Appellant asserts upon this appeal that the superior court of the city and county of San Francisco was without jurisdiction of the action to recover the sum alleged to be due on the contract, actions for that amount being within the exclusive jurisdiction of the municipal court, and that, no specification of controversy having been stated in the second count of the complaint, judgment should have gone in its favor. Assuming, without deciding, that its position was correct in the inception of the action, respondent waived the objection by answering and setting up as a special defense a matter of controversy in the construction of the contract. The common–law rule still obtains that a defect in a pleading is cured by a subsequent pleading of the omitted matter by the other party. The superior court having exclusive jurisdiction of actions brought under section 1060, Code of Civil Procedure, properly retained the action. The court is authorized by the section to determine the rights of the parties and grant “other relief.”

The other grounds of error urged by appellant are that the findings and judgment are not supported by the evidence, and that “the judgment itself is not of the character contemplated by the law of this state.”

The first objection to the evidence is that plaintiff made a material misrepresentation in answers to questions as to his occupation. He stated that he was a “rigger” by occupation. The answer to the next question was: “The duties of all my occupations are stated in full as operating hoist machine.” The definition of “rigger” as given in dictionaries, and testified to by a witness, includes not only the operation of hoist but putting up, mantling, and dismantling of rigging––that is, steel lines and cables––and the erecting of derricks and hoists.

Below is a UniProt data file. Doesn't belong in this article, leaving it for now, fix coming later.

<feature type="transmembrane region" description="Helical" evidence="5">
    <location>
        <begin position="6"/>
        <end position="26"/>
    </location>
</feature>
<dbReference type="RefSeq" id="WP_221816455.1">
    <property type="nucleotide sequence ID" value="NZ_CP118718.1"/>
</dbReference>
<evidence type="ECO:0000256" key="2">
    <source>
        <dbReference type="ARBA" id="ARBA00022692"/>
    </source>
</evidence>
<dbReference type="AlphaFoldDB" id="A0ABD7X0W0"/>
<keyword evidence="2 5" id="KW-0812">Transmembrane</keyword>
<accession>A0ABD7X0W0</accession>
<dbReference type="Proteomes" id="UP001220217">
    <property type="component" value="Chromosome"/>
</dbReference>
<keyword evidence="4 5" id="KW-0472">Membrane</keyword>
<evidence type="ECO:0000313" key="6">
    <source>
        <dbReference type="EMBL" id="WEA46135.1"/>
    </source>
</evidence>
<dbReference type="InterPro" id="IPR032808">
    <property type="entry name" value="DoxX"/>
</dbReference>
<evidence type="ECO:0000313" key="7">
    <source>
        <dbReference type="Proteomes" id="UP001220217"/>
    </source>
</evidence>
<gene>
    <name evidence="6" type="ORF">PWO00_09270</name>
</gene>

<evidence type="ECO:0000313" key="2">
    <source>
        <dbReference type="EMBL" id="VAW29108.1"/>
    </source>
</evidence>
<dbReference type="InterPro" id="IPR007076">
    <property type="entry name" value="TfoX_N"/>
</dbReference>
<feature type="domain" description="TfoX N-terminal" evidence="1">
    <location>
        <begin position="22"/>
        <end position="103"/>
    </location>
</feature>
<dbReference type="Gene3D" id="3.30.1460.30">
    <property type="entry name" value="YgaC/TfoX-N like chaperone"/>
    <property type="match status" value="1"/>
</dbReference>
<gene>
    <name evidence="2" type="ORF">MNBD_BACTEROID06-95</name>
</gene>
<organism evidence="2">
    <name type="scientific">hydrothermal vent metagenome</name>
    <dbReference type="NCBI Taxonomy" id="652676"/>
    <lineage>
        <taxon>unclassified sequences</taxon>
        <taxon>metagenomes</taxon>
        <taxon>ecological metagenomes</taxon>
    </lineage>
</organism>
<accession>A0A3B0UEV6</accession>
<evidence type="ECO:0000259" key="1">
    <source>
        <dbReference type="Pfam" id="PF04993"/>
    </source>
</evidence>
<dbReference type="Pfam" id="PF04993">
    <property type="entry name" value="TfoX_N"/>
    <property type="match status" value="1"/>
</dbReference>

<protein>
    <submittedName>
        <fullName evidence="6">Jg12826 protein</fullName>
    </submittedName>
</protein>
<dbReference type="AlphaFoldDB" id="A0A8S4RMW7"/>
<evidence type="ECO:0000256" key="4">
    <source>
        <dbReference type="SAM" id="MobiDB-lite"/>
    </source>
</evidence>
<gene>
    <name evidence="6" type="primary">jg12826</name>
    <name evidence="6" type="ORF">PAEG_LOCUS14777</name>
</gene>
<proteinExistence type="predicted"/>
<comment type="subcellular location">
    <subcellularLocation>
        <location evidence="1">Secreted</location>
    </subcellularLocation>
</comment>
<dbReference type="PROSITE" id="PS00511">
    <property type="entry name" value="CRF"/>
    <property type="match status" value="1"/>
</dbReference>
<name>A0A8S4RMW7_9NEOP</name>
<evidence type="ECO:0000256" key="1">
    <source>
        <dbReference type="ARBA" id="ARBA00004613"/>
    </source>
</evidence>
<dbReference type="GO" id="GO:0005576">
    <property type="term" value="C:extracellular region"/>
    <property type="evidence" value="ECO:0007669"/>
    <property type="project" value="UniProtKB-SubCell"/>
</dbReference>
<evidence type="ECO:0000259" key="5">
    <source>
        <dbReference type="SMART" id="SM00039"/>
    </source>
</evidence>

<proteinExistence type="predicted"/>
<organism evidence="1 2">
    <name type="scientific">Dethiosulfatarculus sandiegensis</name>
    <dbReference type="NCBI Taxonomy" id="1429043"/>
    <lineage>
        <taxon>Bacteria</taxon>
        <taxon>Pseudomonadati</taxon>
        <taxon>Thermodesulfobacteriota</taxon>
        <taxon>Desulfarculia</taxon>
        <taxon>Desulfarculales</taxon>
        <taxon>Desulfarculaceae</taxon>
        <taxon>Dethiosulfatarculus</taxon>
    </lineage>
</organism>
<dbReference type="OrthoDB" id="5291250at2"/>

Defendant's attorney testified that there was a classification of nonacceptable occupations, under a rule of the company, which included work required to be done in the air. It was not, however, shown that this rule was ever brought to the knowledge of plaintiff. The policy itself sets forth that the insurer will not be liable for sickness resulting from certain diseases, or injuries suffered in named occupations, which do not include that in which plaintiff was engaged. The policy contains the further provision that “no reduction shall be made in any indemnity herein provided by reason of change in the occupation of the Insured or by reason of his doing any act or thing pertaining to any other occupation.” (Italics ours.) In fact, plaintiff was not, before or at the time of receiving his injuries, engaged in work which took him off the ground. The trial court did not err in finding that there was no misrepresentation.